Review - Debauchery by Young

book cover


by Young

My rating:

Volume 3 of A Harem Boy's Saga

Tags: Autobiography

Posted in Book Reviews on April 5, 2023

Young and his guardian-lover Andy are about to start their next tour of service as harem boys in a Middle-Eastern household. Their next master is the “prince” of a gulf state, and the young men already know the man has some extreme tastes. Navigating the intrigues of the royal family as well as the demands of the prince's guests from European nobility is going to prove challenging for the pair. But first, they have to bid farewell to their other lover, Oscar, who is graduating and starting university.

“Debauchery” is a very fitting title for this third book of this autobiography. Prince ‘P’ was introduced in the previous volume, but despite the bad behavior he exhibited in Unbridled, we come to see him as relatively tame compared to the rest of his family and the faded French nobles that form his inner circle. At times it seems like Young would be safer swimming in shark-infested waters.

The author has become bolder in describing his sexual encounters, but he does so with such florid language that it's almost laughable. It puts one in mind of old clichés about romance books and their over-use of euphemisms.

Young's service is not a non-stop orgy, however. He is still technically an exchange student, and his masters are responsible for providing tutors to continue his education. One of the main themes of the lessons related in this installment is regarding the history of pederasty. Throughout the ancient world, from the soldiers of Sparta to the samurai of Japan, there was a tradition of mature men mentoring adolescent boys in the arts of love and war. The relationship would end when the younger man matured. He might marry and have children but would still have the responsibility of taking on an adolescent of his own one day. As the need for a warrior class declined, the practice began to die out. Then it was demonized by the Christo-fascists.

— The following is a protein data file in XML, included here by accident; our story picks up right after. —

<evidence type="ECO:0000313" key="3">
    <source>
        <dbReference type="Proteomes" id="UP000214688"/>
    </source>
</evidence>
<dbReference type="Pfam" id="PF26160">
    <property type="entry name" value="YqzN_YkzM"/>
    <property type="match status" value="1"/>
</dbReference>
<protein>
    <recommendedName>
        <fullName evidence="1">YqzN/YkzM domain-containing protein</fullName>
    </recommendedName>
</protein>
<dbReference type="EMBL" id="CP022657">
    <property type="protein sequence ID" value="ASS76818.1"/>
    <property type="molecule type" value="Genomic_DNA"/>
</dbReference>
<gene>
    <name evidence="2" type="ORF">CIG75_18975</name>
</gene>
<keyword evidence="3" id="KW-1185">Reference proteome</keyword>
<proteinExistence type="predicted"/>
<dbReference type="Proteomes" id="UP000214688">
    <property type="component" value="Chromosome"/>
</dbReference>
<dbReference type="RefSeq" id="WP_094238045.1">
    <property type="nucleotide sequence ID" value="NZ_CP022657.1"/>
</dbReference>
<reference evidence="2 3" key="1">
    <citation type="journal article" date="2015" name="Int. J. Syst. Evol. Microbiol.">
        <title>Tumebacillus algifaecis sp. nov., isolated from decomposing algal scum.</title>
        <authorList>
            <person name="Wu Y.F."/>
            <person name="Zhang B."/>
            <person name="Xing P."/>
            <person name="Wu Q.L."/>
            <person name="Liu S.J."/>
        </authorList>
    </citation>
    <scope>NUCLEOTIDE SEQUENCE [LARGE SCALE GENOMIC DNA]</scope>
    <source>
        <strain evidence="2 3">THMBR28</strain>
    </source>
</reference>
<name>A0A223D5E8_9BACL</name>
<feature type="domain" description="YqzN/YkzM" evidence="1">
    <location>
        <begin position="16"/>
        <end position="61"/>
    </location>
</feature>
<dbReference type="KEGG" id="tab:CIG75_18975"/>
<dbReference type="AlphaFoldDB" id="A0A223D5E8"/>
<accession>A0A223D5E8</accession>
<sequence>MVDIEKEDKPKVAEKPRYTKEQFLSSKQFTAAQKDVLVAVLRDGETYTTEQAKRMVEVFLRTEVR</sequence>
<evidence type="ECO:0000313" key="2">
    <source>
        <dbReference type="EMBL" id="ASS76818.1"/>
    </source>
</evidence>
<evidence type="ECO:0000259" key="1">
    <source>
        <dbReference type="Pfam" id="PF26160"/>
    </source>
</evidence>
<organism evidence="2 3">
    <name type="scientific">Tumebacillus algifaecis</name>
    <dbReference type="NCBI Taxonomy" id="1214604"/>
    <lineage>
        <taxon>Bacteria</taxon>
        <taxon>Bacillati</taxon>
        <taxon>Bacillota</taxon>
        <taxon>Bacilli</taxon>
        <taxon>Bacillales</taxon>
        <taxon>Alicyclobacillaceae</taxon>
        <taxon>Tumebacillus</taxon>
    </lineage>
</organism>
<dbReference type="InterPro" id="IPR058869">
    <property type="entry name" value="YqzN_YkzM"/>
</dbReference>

These lessons are no doubt related, in part, to defend the clandestine harem-boy service that the author is enrolled in. The writer never misses an opportunity to say he has no regrets about his involvement in the secret society despite the somewhat harrowing experiences he has in this volume of his memoirs.

I still have my doubts about the authenticity of many of the events related in this memoir. At the very least, it feels like there has been a lot of exaggeration for dramatic effect. But, what I also realized is that the stories provoke a lot of thoughts and things to look into, even if it's just to find out how much of the history lessons are really true, and that's not a bad thing at all. At the end of the day, it doesn't really matter if the books are fact or fiction. They tell a good story, which is what's important.

“Debauchery” is available from Amazon.